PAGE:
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Suppose there is a man standing on a platform and a man inside a train. They started talking with each other. We know speed of sound-340m/s, so when the train starts moving will the speed of reception of the dialogues also change? (like 340m/s + Speed of train).

So will be able to hear faster if someone is moving towards you and speaking??

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closed as off-topic by elemtilas, Elmy, Separatrix, StephenG, Renan Sep 17 '18 at 14:44

This question appears to be off-topic. The users who voted to close gave this specific reason:

  • "This question does not appear to be about worldbuilding, within the scope defined in the help center." – elemtilas, Elmy, Separatrix, StephenG, Renan
If this question can be reworded to fit the rules in the help center, please edit the question.

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    $\begingroup$ Hi RajEev! Welcome to Worldbuilding SE! This is a Q&A forum about making fictional worlds and settings for stories. Please take a look at the tour and help center to get an idea of what kinds of questions are allowed and not allowed in this forum. Your question is basically a physics question and might best be explored in the Physics SE. I don't see any worldbuilding context that would make this question viable here. $\endgroup$ – elemtilas Sep 17 '18 at 14:09
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    $\begingroup$ Consider: If it did, then what would be the effect on a pilot of a supersonic jet speaking into their microphone (which is located in front of their mouth)? Now, what does the answer to that tell us? $\endgroup$ – a CVn Sep 17 '18 at 14:16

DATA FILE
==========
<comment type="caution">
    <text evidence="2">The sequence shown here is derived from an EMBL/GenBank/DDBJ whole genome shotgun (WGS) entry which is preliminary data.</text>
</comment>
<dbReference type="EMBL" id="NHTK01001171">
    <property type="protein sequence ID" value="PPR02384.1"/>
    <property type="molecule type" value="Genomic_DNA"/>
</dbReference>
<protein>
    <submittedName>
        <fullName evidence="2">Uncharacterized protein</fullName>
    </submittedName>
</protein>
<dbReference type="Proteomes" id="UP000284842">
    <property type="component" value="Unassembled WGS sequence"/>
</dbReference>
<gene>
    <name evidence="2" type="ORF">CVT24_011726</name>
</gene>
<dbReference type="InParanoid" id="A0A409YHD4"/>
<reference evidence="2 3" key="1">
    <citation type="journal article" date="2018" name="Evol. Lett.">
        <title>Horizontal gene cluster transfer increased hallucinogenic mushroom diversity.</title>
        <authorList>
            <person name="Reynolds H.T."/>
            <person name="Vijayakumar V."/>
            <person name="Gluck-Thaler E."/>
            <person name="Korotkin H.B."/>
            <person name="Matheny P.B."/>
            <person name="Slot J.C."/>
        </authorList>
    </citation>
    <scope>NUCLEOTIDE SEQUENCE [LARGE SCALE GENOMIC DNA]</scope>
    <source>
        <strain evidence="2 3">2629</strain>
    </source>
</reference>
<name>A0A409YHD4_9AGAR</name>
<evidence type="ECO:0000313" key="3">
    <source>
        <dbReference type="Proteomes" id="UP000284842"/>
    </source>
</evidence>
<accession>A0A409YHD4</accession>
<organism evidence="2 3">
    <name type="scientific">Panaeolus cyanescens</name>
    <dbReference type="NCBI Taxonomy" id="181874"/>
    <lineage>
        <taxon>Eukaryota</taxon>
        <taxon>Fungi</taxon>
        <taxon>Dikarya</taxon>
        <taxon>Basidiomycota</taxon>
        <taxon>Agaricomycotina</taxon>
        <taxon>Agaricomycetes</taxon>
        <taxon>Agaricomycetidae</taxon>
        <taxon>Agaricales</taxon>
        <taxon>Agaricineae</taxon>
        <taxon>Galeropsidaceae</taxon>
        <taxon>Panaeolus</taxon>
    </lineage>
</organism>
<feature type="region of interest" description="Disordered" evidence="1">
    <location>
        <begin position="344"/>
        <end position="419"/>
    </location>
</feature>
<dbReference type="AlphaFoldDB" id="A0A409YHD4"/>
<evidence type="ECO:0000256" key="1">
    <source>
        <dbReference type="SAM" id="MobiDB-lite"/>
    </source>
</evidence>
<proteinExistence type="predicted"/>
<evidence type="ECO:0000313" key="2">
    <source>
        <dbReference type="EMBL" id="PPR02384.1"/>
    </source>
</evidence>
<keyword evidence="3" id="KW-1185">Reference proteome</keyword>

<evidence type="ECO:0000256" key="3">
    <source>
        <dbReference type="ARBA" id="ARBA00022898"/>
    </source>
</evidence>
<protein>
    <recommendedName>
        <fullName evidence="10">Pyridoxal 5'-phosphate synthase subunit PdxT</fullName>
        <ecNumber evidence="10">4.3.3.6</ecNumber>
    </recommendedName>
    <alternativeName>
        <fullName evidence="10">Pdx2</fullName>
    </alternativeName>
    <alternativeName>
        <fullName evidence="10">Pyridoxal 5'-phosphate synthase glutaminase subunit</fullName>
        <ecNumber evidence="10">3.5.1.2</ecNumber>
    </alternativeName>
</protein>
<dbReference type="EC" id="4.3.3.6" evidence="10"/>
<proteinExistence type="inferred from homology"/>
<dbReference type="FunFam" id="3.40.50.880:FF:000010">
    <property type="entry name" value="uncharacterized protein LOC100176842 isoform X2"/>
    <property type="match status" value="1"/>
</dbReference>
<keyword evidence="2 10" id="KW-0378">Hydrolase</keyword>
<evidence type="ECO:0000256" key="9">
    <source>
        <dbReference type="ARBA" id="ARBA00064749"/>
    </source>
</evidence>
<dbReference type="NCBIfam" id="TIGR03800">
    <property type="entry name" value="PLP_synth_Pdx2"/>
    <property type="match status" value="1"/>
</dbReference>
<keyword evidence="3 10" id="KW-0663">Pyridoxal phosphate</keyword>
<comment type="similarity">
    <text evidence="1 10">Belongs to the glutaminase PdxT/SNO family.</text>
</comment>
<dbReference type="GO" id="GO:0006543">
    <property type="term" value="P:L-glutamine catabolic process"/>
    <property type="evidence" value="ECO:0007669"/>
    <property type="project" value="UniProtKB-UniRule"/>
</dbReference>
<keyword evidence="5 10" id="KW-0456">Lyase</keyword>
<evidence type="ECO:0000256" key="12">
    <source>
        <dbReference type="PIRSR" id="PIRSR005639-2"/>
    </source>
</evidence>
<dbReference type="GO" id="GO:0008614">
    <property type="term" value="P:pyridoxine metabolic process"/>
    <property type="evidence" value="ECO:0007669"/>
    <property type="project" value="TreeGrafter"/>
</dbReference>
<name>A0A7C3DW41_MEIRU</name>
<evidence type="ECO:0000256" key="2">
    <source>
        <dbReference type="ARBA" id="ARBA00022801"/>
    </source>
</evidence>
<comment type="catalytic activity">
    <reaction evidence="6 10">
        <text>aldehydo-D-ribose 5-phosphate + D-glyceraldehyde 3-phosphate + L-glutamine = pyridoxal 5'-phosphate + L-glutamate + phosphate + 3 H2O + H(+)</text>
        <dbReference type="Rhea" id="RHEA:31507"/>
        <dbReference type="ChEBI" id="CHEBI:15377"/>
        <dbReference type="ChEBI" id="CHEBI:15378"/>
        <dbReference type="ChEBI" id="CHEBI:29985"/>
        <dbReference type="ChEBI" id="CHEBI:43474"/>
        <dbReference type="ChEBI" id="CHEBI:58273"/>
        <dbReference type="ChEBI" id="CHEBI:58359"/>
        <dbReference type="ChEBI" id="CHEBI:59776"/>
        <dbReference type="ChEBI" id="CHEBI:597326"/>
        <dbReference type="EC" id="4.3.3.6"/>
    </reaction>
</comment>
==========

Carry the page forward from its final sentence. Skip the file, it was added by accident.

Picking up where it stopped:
• $\begingroup$ I don't see any worldbuilding context that would make this question viable here either, but for answers, see en.wikipedia.org/wiki/Doppler_effect $\endgroup$ – GretchenV Sep 17 '18 at 14:19
  • $\begingroup$ Compare a train travelling at 50 mph to the speed of sound 767 mph. Technically, the answer to your question is "yes." However, it's also irrelevant. A train would need to be travelling many times faster than the fastest train today to make a difference - assuming the volume of speech was enough to be heard over the required distance. That amplitude is your real problem. The average shout can only be heard clearly, what, a couple of hundred feet away? At the speeds we're talking the train would have passed long before you got your shout out. $\endgroup$ – JBH Sep 17 '18 at 14:22
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So I'm not sure if I am fully answering your question because of the way it is being asked. If someone is moving towards another individual, of course there will be less time between when the sender speaks and the receiver receives. So yes, I guess you will hear the message faster if you are approaching each other than if you were both stationary. But this is only due to the fact that the other person is now closer.

But maybe what you really mean to ask is what would the differences in sound be. The Doppler Effect will come in to play, and if the relative speed is fast enough, you will hear a difference in pitch of the other person speaking. This is a purposeful design in things like sirens because as the ambulance is approaching you, the whine gets higher, which attracts your attention more. Frequencies and modulations are picked to make this effect even more noticeable to the human ear.

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